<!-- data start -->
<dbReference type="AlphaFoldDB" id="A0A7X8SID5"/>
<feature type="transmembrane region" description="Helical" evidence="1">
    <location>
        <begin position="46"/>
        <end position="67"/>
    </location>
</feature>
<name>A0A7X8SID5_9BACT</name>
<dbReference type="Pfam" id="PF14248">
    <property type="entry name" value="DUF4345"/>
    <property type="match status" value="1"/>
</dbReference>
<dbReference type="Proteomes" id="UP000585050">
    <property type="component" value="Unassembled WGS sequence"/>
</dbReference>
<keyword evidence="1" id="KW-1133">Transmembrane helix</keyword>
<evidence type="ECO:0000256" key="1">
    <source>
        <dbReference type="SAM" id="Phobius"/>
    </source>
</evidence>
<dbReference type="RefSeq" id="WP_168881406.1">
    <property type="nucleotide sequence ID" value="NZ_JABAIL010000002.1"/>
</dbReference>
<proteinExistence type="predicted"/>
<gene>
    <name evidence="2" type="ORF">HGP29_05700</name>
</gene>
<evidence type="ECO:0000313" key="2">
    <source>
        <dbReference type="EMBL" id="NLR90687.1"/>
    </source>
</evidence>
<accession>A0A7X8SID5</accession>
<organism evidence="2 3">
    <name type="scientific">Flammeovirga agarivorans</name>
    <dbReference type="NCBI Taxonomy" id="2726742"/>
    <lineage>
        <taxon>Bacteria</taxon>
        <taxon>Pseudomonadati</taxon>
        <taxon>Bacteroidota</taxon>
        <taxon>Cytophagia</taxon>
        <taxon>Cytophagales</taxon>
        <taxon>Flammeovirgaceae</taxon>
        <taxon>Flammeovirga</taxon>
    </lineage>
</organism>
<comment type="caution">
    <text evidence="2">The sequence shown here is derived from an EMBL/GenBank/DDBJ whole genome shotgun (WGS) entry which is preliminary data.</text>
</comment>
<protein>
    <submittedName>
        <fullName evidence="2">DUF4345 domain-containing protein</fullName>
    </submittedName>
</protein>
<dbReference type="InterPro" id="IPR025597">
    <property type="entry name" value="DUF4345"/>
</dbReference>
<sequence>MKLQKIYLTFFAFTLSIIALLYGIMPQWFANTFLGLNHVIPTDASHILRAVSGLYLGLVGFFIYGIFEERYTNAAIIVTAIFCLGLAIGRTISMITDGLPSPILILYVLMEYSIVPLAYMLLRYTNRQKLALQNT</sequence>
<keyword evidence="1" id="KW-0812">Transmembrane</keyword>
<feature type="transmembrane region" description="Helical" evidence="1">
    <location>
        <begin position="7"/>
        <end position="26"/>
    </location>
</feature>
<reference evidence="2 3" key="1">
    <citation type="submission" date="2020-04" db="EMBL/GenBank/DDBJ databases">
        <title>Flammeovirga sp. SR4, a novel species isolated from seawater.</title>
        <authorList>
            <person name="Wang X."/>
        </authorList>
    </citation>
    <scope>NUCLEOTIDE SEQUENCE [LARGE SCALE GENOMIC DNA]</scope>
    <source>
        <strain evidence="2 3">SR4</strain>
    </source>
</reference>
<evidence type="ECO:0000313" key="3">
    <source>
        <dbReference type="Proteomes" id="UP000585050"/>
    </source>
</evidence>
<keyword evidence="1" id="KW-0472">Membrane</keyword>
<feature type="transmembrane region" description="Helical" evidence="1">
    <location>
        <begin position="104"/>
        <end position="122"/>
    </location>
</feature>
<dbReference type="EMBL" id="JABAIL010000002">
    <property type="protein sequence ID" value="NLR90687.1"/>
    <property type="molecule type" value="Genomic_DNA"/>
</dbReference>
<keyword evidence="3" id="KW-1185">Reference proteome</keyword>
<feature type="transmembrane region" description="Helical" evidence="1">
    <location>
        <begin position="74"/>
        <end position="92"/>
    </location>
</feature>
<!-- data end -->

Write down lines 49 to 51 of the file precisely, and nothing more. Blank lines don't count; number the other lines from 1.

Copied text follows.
    <text evidence="2">The sequence shown here is derived from an EMBL/GenBank/DDBJ whole genome shotgun (WGS) entry which is preliminary data.</text>
</comment>
<protein>